The Atlantic Articles

Trigger warnings ant the like are a very familiar thing for me only because they are profusely used on my favorite social media hub. Perhaps I haven’t been observant enough, but I’ve yet to experience or witness such extreme cases the articles depict anywhere offline, including college campuses.

I’ve always considered myself on the cusp of generations (Generation X and Millennials), teetering between beliefs, ideas, and even understanding where each, or all sides are coming from with their viewpoints. I admire the Millennials noble push for equality and their sensitivity to the social issues that continue to plague our country and have contradicted our Constitution for centuries, but it’s true that once graduated, students won’t find such coddling of their feelings beyond the borders of their family and closest friends – even they won’t consistently pander to our feelings.

But this also begs the question: Is Freedom of Speech a pass to being offensive? It’s a shame that when the phrases “freedom of speech” and “it’s a free country” boldly project from our tongues, it’s usually because we have said something, or want to say something that we know will offend, so we use the aforementioned concepts as an excuse to do so. Is it fair that intentional social offenders have free reign and the offended to keep mum and deal? I’ve also observed that when an offensive remark or “joke” is made about social issues, it tends to come from the mouth of someone whose racial, religious, gender group, or sexual orientation isn’t affected by oppressive social constructs. Truth is that some social offenders are indeed contemptible.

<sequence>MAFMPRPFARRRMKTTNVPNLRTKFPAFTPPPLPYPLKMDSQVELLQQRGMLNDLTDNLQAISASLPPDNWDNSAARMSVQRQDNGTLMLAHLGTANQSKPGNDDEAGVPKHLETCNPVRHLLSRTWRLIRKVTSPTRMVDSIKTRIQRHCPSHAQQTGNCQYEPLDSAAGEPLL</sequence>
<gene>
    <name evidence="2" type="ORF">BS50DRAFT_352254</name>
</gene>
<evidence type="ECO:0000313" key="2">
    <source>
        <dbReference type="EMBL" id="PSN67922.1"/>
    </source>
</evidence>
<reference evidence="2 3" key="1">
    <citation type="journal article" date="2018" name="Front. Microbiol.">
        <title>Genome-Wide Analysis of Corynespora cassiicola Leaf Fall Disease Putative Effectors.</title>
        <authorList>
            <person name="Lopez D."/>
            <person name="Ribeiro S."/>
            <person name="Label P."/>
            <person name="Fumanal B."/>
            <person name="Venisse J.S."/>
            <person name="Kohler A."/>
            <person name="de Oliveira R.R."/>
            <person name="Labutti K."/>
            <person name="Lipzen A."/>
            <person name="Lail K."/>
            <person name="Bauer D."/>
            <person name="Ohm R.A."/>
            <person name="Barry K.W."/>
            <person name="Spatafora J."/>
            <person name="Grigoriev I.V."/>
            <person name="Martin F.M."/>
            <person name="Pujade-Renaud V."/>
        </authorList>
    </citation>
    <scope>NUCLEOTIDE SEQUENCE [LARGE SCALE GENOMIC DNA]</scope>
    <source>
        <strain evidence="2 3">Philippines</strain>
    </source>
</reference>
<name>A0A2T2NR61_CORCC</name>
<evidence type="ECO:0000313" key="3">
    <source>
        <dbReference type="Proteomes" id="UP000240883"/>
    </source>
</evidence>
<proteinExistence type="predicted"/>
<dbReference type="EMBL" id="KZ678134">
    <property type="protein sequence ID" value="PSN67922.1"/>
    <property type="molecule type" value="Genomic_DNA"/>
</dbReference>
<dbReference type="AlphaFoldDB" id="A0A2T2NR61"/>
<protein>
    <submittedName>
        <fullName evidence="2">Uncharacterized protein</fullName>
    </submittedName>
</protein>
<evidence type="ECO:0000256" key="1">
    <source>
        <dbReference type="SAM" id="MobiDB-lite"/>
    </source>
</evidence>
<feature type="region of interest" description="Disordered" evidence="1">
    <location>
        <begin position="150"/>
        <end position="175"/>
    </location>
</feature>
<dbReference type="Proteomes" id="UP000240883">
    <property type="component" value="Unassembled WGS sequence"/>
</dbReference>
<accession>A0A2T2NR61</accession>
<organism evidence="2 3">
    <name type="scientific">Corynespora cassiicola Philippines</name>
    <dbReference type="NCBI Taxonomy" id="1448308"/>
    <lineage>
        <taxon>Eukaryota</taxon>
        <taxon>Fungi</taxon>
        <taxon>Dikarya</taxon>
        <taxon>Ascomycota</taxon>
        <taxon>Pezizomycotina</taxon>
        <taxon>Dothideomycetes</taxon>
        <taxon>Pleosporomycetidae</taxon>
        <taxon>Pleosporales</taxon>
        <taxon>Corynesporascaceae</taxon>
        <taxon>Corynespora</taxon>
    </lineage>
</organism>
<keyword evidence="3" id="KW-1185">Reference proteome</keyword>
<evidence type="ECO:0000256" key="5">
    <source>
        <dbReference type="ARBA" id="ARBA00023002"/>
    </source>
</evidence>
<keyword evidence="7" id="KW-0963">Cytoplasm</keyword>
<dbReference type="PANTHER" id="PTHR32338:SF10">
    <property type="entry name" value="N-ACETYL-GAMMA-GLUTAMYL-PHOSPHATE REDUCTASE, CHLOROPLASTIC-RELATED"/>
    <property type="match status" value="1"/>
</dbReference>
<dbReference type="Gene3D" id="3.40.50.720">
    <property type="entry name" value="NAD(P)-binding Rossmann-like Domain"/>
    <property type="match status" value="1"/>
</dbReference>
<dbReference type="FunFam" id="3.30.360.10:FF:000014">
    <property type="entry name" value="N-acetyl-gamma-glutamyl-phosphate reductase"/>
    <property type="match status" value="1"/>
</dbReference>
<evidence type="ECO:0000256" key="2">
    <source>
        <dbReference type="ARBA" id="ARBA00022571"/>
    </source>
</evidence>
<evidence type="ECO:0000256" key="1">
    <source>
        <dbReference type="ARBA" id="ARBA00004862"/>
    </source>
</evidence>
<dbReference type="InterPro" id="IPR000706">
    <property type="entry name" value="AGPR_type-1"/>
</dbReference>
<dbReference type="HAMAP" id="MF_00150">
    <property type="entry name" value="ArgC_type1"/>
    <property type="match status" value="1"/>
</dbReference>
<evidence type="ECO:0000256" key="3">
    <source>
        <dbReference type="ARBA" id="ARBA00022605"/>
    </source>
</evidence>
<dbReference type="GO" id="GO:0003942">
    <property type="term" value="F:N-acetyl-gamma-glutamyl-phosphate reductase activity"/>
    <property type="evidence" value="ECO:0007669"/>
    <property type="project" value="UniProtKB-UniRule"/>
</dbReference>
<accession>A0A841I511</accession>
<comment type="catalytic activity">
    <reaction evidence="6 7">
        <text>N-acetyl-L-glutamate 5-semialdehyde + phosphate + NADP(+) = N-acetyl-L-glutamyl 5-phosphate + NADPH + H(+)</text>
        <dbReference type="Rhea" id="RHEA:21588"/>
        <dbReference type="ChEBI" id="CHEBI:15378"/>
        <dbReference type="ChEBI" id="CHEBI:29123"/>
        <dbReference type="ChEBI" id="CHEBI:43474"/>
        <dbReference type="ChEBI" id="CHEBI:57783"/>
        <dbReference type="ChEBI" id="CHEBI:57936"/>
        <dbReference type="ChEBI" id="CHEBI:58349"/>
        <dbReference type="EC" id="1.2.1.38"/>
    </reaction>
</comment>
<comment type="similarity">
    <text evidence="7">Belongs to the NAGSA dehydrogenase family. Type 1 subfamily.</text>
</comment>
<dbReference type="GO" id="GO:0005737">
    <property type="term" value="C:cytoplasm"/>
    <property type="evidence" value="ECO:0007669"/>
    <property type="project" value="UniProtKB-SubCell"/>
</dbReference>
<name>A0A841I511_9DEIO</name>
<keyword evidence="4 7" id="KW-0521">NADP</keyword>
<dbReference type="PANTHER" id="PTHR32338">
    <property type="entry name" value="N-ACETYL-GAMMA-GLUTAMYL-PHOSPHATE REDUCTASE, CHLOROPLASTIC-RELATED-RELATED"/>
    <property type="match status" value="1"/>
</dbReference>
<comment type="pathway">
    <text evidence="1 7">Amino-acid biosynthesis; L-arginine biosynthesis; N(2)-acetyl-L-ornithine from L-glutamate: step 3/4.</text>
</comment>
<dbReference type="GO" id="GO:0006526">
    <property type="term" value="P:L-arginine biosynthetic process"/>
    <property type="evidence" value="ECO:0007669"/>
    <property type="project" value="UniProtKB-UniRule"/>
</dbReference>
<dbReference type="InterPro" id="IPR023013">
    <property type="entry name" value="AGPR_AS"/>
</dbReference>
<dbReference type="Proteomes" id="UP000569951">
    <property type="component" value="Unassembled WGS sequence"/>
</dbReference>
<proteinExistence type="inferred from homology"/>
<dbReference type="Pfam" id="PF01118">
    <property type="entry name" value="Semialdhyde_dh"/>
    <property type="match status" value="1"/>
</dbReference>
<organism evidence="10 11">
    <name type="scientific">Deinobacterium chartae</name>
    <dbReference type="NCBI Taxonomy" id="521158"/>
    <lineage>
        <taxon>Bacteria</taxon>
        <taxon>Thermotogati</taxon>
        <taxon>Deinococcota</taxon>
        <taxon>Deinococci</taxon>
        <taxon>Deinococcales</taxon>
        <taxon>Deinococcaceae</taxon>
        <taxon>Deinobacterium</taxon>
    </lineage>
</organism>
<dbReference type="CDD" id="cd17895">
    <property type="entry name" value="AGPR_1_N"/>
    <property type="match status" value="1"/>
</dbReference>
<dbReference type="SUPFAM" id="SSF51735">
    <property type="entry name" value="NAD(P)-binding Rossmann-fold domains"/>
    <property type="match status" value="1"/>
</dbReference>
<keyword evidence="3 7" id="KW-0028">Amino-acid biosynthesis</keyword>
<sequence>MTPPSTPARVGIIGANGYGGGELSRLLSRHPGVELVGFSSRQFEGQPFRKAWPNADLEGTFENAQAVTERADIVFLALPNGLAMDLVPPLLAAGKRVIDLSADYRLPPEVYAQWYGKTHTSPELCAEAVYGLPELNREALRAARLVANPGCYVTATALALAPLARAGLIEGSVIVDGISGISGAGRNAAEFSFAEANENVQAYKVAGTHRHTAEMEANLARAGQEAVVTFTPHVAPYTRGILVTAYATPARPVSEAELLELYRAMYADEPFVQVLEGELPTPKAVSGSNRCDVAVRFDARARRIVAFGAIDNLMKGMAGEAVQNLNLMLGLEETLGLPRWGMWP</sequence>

On one hand, I agree with our Social Justice Warriors that we should be more mindful when we speak to, or about marginalized groups. Most are still fighting for basic human rights and to simply be regarded as human. On the other hand, there is and will always be something that will hurt out feelings or worse, but instead of building a fortress of rules, we should search for smart, healthy, and effective ways to respond, which may vary between individuals and even groups.

In response to massmediabrew

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One thought on “The Atlantic Articles

  1. Wow! Great job on your first blog post! I really enjoyed reading it! In future blog posts quote from the actual articles, it really proves that you took time out to read them and understand their connection to the topic of the blog. Great job overall!

    Like

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